gambling in the family violence sample was 2.2%. The alcohol and drug (84.0%) and mental health (61.6%)
samples reported signicantly higher rates of any family violence than the gambling sample, while the nancial
counselling sample (10.6%) reported signicantly higher rates of problem gambling than the family violence
sample. The ndings of this study support substantial comorbidity between problem gambling and family
violence, although this may be accounted for by a high comorbidity with alcohol and drug use problems and
other psychiatric disorders. They highlight the need for routine screening, assessment and management of
problem gambling and family violence in a range of services.
© 2014 Elsevier Ltd. All rights reserved.
Addictive Behaviors 39 (2014) 17131717
Corresponding authorat: Deakin University, School of Psychology, Faculty of Health, MelbourneBurwood Campus, Building W, 221 Burwood Highway,Burwood, VIC 3125, Australia.
Tel.: +61 3 9244 5610; fax: +61 3 9244 6858.
E-mail address: nicki.dowling@deakin.edu.au (N.A. Dowling).
http://dx.doi.org/10.1016/j.addbeh.2014.07.006
0306-4603/© 2014 Elsevier Ltd. All rights reserved.
Contents lists available at ScienceDirect
Addictive Behaviors
1. Introduction
Despitesomeequivocalndings (Schluter, Bellringer, & Abbott,
2007; Schluter, Abbott, & Bellringer, 2008), there is growing evi-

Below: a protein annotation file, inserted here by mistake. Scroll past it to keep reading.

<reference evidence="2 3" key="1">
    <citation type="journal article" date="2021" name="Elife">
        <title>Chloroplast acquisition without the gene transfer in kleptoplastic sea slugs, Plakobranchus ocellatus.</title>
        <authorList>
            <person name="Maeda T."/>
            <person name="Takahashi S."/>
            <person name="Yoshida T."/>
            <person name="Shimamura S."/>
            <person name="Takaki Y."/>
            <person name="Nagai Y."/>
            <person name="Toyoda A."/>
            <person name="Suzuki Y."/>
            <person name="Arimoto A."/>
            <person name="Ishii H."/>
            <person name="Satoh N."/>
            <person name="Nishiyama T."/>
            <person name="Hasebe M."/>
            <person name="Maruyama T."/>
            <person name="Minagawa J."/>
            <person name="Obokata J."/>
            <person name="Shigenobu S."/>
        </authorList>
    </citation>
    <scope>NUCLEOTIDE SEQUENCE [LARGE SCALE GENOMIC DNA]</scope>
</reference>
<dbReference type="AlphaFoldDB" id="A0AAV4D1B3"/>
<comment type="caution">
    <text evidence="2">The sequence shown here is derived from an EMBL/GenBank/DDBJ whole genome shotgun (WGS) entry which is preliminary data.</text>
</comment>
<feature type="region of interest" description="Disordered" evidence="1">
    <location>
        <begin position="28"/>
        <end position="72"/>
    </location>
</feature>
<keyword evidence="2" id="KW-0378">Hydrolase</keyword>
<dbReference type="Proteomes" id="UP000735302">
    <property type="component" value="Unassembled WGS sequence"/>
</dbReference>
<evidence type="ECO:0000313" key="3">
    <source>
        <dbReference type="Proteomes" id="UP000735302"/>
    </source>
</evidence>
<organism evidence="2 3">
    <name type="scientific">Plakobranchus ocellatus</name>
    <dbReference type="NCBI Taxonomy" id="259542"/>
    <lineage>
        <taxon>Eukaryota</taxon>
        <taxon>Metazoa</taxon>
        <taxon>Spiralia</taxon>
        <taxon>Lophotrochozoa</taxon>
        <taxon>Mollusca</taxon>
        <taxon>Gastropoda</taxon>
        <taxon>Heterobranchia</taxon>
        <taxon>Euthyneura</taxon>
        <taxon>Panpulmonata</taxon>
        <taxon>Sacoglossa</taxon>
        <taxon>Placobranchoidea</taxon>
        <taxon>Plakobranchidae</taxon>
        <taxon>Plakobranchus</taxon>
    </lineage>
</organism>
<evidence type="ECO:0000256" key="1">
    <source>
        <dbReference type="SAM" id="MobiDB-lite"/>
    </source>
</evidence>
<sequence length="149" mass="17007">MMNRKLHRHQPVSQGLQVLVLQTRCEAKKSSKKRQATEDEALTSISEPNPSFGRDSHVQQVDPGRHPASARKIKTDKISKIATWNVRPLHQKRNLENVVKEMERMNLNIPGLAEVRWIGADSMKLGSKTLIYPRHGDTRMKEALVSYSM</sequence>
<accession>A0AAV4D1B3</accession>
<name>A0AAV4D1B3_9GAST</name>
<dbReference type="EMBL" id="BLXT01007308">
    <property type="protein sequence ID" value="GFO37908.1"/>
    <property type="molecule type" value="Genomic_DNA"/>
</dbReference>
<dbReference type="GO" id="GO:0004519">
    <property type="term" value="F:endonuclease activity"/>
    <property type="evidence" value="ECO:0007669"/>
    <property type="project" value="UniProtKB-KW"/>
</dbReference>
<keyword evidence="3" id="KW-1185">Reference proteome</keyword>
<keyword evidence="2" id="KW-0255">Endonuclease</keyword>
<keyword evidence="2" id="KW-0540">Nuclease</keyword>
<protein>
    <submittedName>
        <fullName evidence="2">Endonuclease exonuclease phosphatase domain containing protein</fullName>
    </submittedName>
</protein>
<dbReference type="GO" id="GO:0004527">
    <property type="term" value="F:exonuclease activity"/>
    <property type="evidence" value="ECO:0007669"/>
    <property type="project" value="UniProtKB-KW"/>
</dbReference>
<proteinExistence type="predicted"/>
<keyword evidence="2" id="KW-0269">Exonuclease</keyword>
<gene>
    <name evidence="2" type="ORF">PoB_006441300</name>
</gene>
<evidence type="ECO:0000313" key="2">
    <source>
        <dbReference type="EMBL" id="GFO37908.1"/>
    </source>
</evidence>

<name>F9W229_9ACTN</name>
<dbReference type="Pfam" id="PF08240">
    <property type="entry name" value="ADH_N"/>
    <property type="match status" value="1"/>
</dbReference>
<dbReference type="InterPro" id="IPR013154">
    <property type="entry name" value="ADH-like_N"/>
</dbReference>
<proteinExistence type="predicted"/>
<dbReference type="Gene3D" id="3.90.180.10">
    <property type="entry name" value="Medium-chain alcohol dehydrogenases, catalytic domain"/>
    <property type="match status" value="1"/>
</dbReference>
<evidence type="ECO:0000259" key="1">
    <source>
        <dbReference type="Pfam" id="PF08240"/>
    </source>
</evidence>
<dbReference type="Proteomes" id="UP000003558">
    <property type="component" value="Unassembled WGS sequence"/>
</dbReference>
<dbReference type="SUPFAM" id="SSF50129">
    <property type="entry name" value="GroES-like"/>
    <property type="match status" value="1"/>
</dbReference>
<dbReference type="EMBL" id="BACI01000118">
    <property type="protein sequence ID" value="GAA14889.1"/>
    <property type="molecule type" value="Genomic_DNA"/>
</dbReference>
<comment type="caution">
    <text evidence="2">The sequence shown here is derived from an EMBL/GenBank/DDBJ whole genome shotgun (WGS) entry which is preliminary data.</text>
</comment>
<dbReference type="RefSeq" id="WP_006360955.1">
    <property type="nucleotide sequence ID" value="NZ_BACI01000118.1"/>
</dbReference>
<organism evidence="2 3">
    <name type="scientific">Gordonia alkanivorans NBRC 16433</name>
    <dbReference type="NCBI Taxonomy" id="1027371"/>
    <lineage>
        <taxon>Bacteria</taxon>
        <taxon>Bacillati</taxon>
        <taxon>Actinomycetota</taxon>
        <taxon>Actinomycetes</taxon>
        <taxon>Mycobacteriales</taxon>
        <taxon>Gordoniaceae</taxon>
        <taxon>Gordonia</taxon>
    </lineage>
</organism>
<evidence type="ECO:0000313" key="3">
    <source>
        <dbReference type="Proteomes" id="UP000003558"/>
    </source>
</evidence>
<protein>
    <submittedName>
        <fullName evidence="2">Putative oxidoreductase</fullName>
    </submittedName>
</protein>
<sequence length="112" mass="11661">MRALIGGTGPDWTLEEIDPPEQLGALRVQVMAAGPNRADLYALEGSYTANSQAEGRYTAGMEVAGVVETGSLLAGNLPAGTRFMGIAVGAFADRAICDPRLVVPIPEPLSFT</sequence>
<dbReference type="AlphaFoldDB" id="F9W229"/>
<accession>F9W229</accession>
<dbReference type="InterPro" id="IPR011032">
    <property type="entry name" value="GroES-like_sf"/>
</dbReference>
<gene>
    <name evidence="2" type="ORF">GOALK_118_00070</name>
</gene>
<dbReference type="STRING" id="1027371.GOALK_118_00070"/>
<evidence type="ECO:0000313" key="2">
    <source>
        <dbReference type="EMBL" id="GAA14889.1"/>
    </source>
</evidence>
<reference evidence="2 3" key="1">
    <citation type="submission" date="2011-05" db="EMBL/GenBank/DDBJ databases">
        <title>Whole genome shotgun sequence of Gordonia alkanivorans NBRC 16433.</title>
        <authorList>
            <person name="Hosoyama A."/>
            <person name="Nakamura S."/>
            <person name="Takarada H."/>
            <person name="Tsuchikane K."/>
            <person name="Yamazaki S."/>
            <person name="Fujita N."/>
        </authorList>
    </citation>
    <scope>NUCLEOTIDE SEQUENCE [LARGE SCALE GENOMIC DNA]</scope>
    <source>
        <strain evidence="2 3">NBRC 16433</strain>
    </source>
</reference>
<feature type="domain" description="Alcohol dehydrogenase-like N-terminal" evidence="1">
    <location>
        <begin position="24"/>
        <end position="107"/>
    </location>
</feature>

dence that suggests a signicant association between problem gam-
bling and family violence. Much of this evidence is derived from
studies estimating the prevalence of intimate partner violence
(IPV) in problem gambling samples. Despite considerable methodo-
logical differences, most of the studies in this area report past year or
lifetime IPV victimisation estimates ranging from 60% to 69%
(Echeburua, Gonzalez-Ortega, De Corral, & Polo-Lopez, 2011;
Kausch, Rugle, & Rowland, 2006; Korman et al., 2008). In contrast,
Raylu and Oei (2009) found that 7% of 440 treatment-seeking
problem gamblers in Australia reported spouse assaultand 20%
reported recent experience of family violence and intimidationin
clinical interviews. There is also limited evidence that a signicant
proportion (56%) of problem gamblers report past year IPV perpetra-
tion (Korman et al., 2008). Findings relating to gender differences in
these studies are mixed, with some indicating that women (100%)
are more likely to report lifetime abuse victimisation than men
(69%) (Kausch et al., 2006) and others indicating higher rates of inju-
ry perpetration by women (49%) than men (22%) (Korman et al.,
2008). Echeburua et al. (2011) also found that retirement and
prolonged lowemployment were independently related to IPV